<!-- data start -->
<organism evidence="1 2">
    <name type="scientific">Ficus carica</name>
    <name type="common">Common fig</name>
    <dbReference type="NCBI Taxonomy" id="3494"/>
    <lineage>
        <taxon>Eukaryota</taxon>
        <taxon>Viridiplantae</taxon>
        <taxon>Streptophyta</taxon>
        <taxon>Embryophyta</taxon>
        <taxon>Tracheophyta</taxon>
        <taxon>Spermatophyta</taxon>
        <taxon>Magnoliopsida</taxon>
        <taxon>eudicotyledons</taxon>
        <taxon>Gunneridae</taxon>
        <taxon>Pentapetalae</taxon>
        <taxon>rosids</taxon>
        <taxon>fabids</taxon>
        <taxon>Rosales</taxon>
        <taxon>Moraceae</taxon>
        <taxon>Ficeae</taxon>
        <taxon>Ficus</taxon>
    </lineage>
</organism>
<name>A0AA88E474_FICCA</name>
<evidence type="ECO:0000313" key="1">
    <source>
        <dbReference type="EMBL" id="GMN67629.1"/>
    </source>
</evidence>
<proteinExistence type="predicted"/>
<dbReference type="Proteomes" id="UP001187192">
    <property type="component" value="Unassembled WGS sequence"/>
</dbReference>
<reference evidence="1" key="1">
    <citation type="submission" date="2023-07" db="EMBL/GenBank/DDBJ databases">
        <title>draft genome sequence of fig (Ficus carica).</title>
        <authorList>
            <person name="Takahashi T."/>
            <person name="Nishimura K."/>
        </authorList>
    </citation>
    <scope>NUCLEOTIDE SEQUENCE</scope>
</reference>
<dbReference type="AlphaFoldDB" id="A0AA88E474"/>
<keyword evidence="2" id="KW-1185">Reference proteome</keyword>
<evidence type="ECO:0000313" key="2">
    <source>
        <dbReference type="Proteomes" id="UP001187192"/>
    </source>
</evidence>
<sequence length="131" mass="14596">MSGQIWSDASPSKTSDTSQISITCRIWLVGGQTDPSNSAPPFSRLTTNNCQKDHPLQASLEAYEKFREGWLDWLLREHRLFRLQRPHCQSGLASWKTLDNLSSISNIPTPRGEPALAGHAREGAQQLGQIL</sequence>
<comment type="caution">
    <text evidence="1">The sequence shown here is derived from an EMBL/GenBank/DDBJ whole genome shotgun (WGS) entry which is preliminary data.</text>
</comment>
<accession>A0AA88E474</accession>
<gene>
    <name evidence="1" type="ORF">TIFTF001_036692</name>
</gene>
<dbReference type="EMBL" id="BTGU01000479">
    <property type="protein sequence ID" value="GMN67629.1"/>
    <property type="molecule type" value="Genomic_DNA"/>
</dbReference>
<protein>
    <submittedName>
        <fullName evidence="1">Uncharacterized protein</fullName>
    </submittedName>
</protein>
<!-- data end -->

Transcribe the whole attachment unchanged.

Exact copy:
<organism evidence="1 2">
    <name type="scientific">Ficus carica</name>
    <name type="common">Common fig</name>
    <dbReference type="NCBI Taxonomy" id="3494"/>
    <lineage>
        <taxon>Eukaryota</taxon>
        <taxon>Viridiplantae</taxon>
        <taxon>Streptophyta</taxon>
        <taxon>Embryophyta</taxon>
        <taxon>Tracheophyta</taxon>
        <taxon>Spermatophyta</taxon>
        <taxon>Magnoliopsida</taxon>
        <taxon>eudicotyledons</taxon>
        <taxon>Gunneridae</taxon>
        <taxon>Pentapetalae</taxon>
        <taxon>rosids</taxon>
        <taxon>fabids</taxon>
        <taxon>Rosales</taxon>
        <taxon>Moraceae</taxon>
        <taxon>Ficeae</taxon>
        <taxon>Ficus</taxon>
    </lineage>
</organism>
<name>A0AA88E474_FICCA</name>
<evidence type="ECO:0000313" key="1">
    <source>
        <dbReference type="EMBL" id="GMN67629.1"/>
    </source>
</evidence>
<proteinExistence type="predicted"/>
<dbReference type="Proteomes" id="UP001187192">
    <property type="component" value="Unassembled WGS sequence"/>
</dbReference>
<reference evidence="1" key="1">
    <citation type="submission" date="2023-07" db="EMBL/GenBank/DDBJ databases">
        <title>draft genome sequence of fig (Ficus carica).</title>
        <authorList>
            <person name="Takahashi T."/>
            <person name="Nishimura K."/>
        </authorList>
    </citation>
    <scope>NUCLEOTIDE SEQUENCE</scope>
</reference>
<dbReference type="AlphaFoldDB" id="A0AA88E474"/>
<keyword evidence="2" id="KW-1185">Reference proteome</keyword>
<evidence type="ECO:0000313" key="2">
    <source>
        <dbReference type="Proteomes" id="UP001187192"/>
    </source>
</evidence>
<sequence length="131" mass="14596">MSGQIWSDASPSKTSDTSQISITCRIWLVGGQTDPSNSAPPFSRLTTNNCQKDHPLQASLEAYEKFREGWLDWLLREHRLFRLQRPHCQSGLASWKTLDNLSSISNIPTPRGEPALAGHAREGAQQLGQIL</sequence>
<comment type="caution">
    <text evidence="1">The sequence shown here is derived from an EMBL/GenBank/DDBJ whole genome shotgun (WGS) entry which is preliminary data.</text>
</comment>
<accession>A0AA88E474</accession>
<gene>
    <name evidence="1" type="ORF">TIFTF001_036692</name>
</gene>
<dbReference type="EMBL" id="BTGU01000479">
    <property type="protein sequence ID" value="GMN67629.1"/>
    <property type="molecule type" value="Genomic_DNA"/>
</dbReference>
<protein>
    <submittedName>
        <fullName evidence="1">Uncharacterized protein</fullName>
    </submittedName>
</protein>